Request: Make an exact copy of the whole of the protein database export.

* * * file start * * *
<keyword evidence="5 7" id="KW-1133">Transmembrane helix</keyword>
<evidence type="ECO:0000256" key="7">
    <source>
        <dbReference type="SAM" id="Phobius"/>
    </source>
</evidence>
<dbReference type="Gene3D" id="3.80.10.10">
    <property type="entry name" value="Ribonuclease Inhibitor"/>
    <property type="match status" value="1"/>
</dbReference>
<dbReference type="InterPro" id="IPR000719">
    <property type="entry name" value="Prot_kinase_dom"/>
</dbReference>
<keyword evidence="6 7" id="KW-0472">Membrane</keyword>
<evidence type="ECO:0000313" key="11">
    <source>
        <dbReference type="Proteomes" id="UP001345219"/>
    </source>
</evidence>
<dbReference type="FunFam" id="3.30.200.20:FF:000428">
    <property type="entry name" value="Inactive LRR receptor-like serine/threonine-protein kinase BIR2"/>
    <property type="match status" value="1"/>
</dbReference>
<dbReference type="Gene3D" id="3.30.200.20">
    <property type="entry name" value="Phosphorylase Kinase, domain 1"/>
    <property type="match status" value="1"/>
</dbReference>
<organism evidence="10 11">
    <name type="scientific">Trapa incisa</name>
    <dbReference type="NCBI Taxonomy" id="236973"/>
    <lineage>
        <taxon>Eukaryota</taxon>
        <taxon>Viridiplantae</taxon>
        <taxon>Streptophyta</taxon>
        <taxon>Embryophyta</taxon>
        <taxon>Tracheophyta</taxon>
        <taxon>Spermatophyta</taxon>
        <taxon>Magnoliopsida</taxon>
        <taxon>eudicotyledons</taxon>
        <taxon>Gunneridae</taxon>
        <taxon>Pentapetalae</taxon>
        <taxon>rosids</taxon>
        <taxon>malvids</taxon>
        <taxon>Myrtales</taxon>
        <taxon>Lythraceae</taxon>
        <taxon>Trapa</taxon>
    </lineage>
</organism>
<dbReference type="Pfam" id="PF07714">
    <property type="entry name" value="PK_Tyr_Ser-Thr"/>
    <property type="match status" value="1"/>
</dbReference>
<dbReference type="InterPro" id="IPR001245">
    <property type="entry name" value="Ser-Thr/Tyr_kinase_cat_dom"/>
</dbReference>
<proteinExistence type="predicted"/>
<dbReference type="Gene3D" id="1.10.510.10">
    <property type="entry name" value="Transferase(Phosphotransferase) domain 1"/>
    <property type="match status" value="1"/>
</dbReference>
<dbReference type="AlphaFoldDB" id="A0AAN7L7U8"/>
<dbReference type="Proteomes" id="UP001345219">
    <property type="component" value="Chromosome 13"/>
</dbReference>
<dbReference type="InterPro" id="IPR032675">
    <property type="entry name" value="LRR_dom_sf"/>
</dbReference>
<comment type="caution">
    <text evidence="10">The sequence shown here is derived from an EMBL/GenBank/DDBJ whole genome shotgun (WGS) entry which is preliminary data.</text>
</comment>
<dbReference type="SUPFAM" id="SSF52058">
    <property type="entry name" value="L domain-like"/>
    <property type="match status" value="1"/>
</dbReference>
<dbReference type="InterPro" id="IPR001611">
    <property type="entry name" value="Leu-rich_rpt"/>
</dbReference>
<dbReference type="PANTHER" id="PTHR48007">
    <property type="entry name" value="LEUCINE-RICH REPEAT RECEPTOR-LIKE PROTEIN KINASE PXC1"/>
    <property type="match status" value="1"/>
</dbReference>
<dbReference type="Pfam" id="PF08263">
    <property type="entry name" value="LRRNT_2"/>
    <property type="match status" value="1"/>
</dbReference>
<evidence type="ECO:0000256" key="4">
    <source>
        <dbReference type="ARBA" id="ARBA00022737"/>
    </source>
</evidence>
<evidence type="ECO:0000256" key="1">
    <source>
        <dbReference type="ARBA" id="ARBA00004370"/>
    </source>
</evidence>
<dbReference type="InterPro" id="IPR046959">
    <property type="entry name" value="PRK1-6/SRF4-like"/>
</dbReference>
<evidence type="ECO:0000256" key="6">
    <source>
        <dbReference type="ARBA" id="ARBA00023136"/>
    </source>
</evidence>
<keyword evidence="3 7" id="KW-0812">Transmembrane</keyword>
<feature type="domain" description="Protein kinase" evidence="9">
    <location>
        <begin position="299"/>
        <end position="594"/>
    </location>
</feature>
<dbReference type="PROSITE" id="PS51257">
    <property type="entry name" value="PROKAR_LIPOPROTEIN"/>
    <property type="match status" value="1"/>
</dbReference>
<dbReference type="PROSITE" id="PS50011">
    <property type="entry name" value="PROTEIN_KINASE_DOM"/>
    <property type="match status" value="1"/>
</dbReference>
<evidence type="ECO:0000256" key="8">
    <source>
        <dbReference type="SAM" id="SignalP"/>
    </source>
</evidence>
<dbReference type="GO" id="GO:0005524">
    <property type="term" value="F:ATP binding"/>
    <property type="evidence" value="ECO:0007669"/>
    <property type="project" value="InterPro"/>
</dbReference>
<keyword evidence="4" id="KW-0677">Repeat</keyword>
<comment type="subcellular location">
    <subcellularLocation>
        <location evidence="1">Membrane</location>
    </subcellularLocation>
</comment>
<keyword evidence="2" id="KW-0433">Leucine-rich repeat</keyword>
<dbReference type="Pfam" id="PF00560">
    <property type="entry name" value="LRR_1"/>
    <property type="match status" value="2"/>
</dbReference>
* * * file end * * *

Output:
<keyword evidence="5 7" id="KW-1133">Transmembrane helix</keyword>
<evidence type="ECO:0000256" key="7">
    <source>
        <dbReference type="SAM" id="Phobius"/>
    </source>
</evidence>
<dbReference type="Gene3D" id="3.80.10.10">
    <property type="entry name" value="Ribonuclease Inhibitor"/>
    <property type="match status" value="1"/>
</dbReference>
<dbReference type="InterPro" id="IPR000719">
    <property type="entry name" value="Prot_kinase_dom"/>
</dbReference>
<keyword evidence="6 7" id="KW-0472">Membrane</keyword>
<evidence type="ECO:0000313" key="11">
    <source>
        <dbReference type="Proteomes" id="UP001345219"/>
    </source>
</evidence>
<dbReference type="FunFam" id="3.30.200.20:FF:000428">
    <property type="entry name" value="Inactive LRR receptor-like serine/threonine-protein kinase BIR2"/>
    <property type="match status" value="1"/>
</dbReference>
<dbReference type="Gene3D" id="3.30.200.20">
    <property type="entry name" value="Phosphorylase Kinase, domain 1"/>
    <property type="match status" value="1"/>
</dbReference>
<organism evidence="10 11">
    <name type="scientific">Trapa incisa</name>
    <dbReference type="NCBI Taxonomy" id="236973"/>
    <lineage>
        <taxon>Eukaryota</taxon>
        <taxon>Viridiplantae</taxon>
        <taxon>Streptophyta</taxon>
        <taxon>Embryophyta</taxon>
        <taxon>Tracheophyta</taxon>
        <taxon>Spermatophyta</taxon>
        <taxon>Magnoliopsida</taxon>
        <taxon>eudicotyledons</taxon>
        <taxon>Gunneridae</taxon>
        <taxon>Pentapetalae</taxon>
        <taxon>rosids</taxon>
        <taxon>malvids</taxon>
        <taxon>Myrtales</taxon>
        <taxon>Lythraceae</taxon>
        <taxon>Trapa</taxon>
    </lineage>
</organism>
<dbReference type="Pfam" id="PF07714">
    <property type="entry name" value="PK_Tyr_Ser-Thr"/>
    <property type="match status" value="1"/>
</dbReference>
<dbReference type="InterPro" id="IPR001245">
    <property type="entry name" value="Ser-Thr/Tyr_kinase_cat_dom"/>
</dbReference>
<proteinExistence type="predicted"/>
<dbReference type="Gene3D" id="1.10.510.10">
    <property type="entry name" value="Transferase(Phosphotransferase) domain 1"/>
    <property type="match status" value="1"/>
</dbReference>
<dbReference type="AlphaFoldDB" id="A0AAN7L7U8"/>
<dbReference type="Proteomes" id="UP001345219">
    <property type="component" value="Chromosome 13"/>
</dbReference>
<dbReference type="InterPro" id="IPR032675">
    <property type="entry name" value="LRR_dom_sf"/>
</dbReference>
<comment type="caution">
    <text evidence="10">The sequence shown here is derived from an EMBL/GenBank/DDBJ whole genome shotgun (WGS) entry which is preliminary data.</text>
</comment>
<dbReference type="SUPFAM" id="SSF52058">
    <property type="entry name" value="L domain-like"/>
    <property type="match status" value="1"/>
</dbReference>
<dbReference type="InterPro" id="IPR001611">
    <property type="entry name" value="Leu-rich_rpt"/>
</dbReference>
<dbReference type="PANTHER" id="PTHR48007">
    <property type="entry name" value="LEUCINE-RICH REPEAT RECEPTOR-LIKE PROTEIN KINASE PXC1"/>
    <property type="match status" value="1"/>
</dbReference>
<dbReference type="Pfam" id="PF08263">
    <property type="entry name" value="LRRNT_2"/>
    <property type="match status" value="1"/>
</dbReference>
<evidence type="ECO:0000256" key="4">
    <source>
        <dbReference type="ARBA" id="ARBA00022737"/>
    </source>
</evidence>
<evidence type="ECO:0000256" key="1">
    <source>
        <dbReference type="ARBA" id="ARBA00004370"/>
    </source>
</evidence>
<dbReference type="InterPro" id="IPR046959">
    <property type="entry name" value="PRK1-6/SRF4-like"/>
</dbReference>
<evidence type="ECO:0000256" key="6">
    <source>
        <dbReference type="ARBA" id="ARBA00023136"/>
    </source>
</evidence>
<keyword evidence="3 7" id="KW-0812">Transmembrane</keyword>
<feature type="domain" description="Protein kinase" evidence="9">
    <location>
        <begin position="299"/>
        <end position="594"/>
    </location>
</feature>
<dbReference type="PROSITE" id="PS51257">
    <property type="entry name" value="PROKAR_LIPOPROTEIN"/>
    <property type="match status" value="1"/>
</dbReference>
<dbReference type="PROSITE" id="PS50011">
    <property type="entry name" value="PROTEIN_KINASE_DOM"/>
    <property type="match status" value="1"/>
</dbReference>
<evidence type="ECO:0000256" key="8">
    <source>
        <dbReference type="SAM" id="SignalP"/>
    </source>
</evidence>
<dbReference type="GO" id="GO:0005524">
    <property type="term" value="F:ATP binding"/>
    <property type="evidence" value="ECO:0007669"/>
    <property type="project" value="InterPro"/>
</dbReference>
<keyword evidence="4" id="KW-0677">Repeat</keyword>
<comment type="subcellular location">
    <subcellularLocation>
        <location evidence="1">Membrane</location>
    </subcellularLocation>
</comment>
<keyword evidence="2" id="KW-0433">Leucine-rich repeat</keyword>
<dbReference type="Pfam" id="PF00560">
    <property type="entry name" value="LRR_1"/>
    <property type="match status" value="2"/>
</dbReference>